￼Interview with Stuart Milk following the UK Premiere of Emily Mann’s Execution of Justice: The Trial of the Man Who Killed Harvey Milk
November 27th 1978: Dan White shoots and kills Harvey Milk, the first openly gay American to hold elected office and George Moscone, mayor of San Francisco.
May 21st 1979: Dan White is found not guilty of murder.
Execution of Justice is the story of how and why it happened.
A cast of 20 perform Emily Mann’s award-winning 1982 verbatim play – a panoramic view of a time of upheaval and change, told in words taken from trial transcripts, interviews, reportage and the street.
Moving in and out of the courtroom and backwards and forwards in time, Execution of Justice captures a divided city in crisis and the impact of loss.
Stuart Milk is the nephew of the late civil rights pioneer Harvey Milk, and formed the start up, not-for-profit Harvey Milk Foundation, whose mission is to fulfil Harvey’s dream of a world without discrimination and a world without hate.
On the evening of 12 January 2012 I got the chance to interview and speak with Stuart Milk about Proactive Diversity, as well as the play we just watched, and how times have changed in the gay community since his uncle’s assassination. After watching the play as a person in the courtroom in 1978, many things ran through my mind, such as how I would have perceived my place in the world as a gay activist, what I needed to do to ensure this type of thing never happened again, and of course a moment of sadness for the family.
I looked up into the eyes of a man looking into mine. He looked uncannily like the posters, newspapers clippings, campaign banners, and other items bearing the image of Harvey Milk, decorating the Southwark Theatre in London. When the world lost a great human-rights leader and role-model, this man lost a dear uncle. Now, I had the chance to find out first-hand what it was like to lose both at the same time. If you are no fan of speakers who begin with small talk, or jokes, this was an opening you would appreciate:
“My Uncle Harvey was killed when I was seventeen, and played a very important role in my life because he was the person I had some very important conversations with about my own authenticity. Whenever I see him portrayed in major motion pictures like Milk or documentaries like The Life and Times of Harvey Milk, or a play that just premiered at the Kennedy Centre called Dear Harvey, or what you and I just saw, Execution of Justice, its a bit of an emotional roller coaster for me. But more than just because in this case it was my uncle, its because killings like my uncle faced go on around the world every day.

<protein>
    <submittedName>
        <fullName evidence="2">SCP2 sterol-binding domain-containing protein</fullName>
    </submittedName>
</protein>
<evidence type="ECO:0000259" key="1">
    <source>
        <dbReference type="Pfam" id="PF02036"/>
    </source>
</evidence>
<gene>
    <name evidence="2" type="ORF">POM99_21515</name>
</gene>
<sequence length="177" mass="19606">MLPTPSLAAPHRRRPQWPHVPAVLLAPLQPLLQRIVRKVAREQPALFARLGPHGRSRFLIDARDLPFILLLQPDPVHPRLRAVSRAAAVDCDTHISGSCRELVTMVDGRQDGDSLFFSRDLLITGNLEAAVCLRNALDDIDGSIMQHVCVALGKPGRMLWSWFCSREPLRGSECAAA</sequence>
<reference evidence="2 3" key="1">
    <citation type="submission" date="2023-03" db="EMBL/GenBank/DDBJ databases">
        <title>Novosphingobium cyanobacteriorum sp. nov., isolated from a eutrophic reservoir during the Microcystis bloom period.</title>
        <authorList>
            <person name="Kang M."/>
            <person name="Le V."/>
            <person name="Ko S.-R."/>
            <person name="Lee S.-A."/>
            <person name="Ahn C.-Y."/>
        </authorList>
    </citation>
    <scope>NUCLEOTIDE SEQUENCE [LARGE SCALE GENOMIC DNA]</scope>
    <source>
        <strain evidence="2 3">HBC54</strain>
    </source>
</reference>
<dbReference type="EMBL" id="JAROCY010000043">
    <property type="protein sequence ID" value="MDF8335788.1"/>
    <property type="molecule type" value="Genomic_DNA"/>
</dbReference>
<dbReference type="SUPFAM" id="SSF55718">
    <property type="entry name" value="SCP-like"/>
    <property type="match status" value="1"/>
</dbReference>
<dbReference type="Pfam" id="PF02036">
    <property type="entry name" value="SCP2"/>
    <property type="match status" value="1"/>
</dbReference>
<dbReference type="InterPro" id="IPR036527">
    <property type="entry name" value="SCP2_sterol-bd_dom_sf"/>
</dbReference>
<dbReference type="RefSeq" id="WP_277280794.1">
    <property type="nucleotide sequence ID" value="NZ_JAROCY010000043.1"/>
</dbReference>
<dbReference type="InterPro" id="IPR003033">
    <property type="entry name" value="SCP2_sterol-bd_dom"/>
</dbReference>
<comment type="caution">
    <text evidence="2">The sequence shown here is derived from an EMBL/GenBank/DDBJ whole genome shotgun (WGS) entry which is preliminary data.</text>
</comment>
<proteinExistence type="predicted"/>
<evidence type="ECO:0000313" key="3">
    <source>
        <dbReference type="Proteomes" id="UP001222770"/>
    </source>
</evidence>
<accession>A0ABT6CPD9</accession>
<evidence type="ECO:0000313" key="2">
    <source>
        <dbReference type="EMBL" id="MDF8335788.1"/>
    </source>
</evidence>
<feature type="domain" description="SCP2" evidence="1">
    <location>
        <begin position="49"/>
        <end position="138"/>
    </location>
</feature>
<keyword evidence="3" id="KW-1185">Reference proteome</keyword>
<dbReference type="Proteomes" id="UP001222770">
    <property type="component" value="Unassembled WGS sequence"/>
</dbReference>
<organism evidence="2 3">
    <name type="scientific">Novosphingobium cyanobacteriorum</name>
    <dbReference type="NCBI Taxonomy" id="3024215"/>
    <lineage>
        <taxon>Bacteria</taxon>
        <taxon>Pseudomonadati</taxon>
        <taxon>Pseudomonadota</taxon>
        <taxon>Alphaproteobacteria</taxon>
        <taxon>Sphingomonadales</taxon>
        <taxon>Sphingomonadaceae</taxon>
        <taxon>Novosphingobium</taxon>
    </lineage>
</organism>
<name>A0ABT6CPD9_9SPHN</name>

I know that a lot of people look at the case and wonder how could a jury come back from deliberation and say that Dan White (the man who killed Harvey Milk and George Moscone) didn’t kill them with malice, and in cold blood. However, when you go back to 1972 when Harvey first went into public office, and even in 1978 when he was killed, homosexuality in the United States was still criminal, it was considered a mental illness by the American Psychological Association and the American Psychiatric Association. A lot of people felt that homosexuals were not valuable citizens, and were not to be treated fairly.
When Harvey was killed, there were several states in the US where laws on the books stated one was not allowed to serve alcohol to known felons, deviants, or homosexuals. There is still one state that still has that law – Virginia, although the law isn’t enforced.
Harvey was a first for the gay rights movement because he wasn’t just gay, or openly gay, he was loudly openly gay. Many people in politics before him admitted, sometimes unwillingly, that they were gay, but Harvey brought it up in every conversation he had with absolutely anyone.
One point about Milk, or The Life and Times of Harvey Milk, or Execution of Justice, that I’m not sure how clear it becomes, is that the actual jury: The majority of those jurors did weep during Dan White’s confession. But it wasn’t just the jurors, the majority of the courtroom wept, and many people who read the transcript wept. They wept for Dan white. They wondered how could a good, Catholic boy who was representing wholesome, Americans values get caught up in this web created by the gay community in San Francisco. And I can tell you the type of defence that you see so beautifully portrayed in Execution of Justice is an excuse is a defence that continues to get used today: Not only in the dark corners of the world, where homosexuality is still punishable by death, but last year in a predominantly gay community in South Florida. There, we have an anti-hate crime law in the United States that was signed by President Obama that makes it a stiffer crime and a special prosecution if a person is killed or attacked because of discrimination that includes lesbians and gay people, but the prosecution has to say that discrimination took place. So here was this young man who was beaten for an estimated 90 minutes, and he was killed: Brutally beaten by three young people he knew, which often tends to be the case in gay-hate crimes, but the defense attorney said that it was a robbery. However, his full wallet and expensive watch were not taken.